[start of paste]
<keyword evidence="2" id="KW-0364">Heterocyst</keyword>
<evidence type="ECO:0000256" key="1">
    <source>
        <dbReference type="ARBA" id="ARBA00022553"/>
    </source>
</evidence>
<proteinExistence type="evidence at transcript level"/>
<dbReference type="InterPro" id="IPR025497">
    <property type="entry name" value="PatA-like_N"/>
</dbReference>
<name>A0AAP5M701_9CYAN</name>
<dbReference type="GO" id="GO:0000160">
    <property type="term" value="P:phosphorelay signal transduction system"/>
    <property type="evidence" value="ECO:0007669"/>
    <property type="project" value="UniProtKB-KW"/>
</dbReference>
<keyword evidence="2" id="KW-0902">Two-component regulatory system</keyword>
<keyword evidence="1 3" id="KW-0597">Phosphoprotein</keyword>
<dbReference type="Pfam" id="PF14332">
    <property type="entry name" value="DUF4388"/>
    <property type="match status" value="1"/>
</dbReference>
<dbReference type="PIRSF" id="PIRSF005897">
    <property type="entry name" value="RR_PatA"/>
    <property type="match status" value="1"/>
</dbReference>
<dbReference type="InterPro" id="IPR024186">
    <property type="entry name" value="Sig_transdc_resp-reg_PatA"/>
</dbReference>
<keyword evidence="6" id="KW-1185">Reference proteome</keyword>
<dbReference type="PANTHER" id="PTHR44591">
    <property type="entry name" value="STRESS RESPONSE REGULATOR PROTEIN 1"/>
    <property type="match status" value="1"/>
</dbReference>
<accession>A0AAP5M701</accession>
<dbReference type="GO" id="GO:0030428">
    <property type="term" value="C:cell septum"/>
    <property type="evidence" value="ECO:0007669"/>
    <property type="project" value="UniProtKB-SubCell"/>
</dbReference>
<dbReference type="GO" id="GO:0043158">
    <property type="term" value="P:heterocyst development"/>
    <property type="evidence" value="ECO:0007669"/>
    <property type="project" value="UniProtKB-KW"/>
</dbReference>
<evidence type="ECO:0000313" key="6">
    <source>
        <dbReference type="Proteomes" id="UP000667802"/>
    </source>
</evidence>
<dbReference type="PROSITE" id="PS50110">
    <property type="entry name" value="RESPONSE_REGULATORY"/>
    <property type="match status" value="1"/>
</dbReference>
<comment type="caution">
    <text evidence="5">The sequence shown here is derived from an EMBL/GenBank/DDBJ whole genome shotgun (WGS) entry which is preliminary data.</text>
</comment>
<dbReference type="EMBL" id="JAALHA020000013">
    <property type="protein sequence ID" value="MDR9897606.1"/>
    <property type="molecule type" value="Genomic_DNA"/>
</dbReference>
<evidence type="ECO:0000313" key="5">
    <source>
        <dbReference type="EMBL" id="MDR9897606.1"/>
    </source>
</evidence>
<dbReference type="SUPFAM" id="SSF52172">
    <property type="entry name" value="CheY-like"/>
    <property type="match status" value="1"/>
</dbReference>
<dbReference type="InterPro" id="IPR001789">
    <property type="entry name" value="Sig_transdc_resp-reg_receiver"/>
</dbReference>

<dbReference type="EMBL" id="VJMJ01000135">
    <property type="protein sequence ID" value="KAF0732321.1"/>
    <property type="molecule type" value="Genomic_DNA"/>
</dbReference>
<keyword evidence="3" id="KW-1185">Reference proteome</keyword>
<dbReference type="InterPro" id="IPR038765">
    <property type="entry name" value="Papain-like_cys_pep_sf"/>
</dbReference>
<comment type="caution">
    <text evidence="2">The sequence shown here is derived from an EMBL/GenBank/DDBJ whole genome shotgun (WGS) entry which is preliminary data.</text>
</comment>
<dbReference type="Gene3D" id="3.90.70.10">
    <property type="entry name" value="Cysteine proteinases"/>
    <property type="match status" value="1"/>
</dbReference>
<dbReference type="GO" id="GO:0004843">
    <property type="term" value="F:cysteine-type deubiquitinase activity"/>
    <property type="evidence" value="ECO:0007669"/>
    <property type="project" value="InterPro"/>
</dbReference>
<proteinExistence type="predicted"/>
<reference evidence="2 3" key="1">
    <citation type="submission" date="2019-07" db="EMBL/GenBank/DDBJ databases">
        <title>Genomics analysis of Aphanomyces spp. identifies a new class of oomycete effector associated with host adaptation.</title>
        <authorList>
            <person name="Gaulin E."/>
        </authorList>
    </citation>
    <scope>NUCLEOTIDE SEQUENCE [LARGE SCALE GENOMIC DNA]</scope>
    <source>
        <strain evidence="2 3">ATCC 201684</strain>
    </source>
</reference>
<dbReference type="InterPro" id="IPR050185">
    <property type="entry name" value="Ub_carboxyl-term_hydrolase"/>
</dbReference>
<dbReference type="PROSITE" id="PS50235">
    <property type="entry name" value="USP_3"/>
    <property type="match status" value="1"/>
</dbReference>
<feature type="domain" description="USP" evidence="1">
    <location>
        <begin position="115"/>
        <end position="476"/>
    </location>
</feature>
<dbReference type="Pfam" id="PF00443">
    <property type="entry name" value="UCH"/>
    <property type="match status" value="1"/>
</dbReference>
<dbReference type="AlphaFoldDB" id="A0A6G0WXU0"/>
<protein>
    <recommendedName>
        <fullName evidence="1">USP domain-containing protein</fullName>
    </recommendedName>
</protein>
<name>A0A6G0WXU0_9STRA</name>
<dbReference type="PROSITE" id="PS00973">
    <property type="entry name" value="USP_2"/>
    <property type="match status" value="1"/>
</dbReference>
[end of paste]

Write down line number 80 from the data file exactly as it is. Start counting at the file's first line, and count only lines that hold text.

    <property type="entry name" value="Papain-like_cys_pep_sf"/>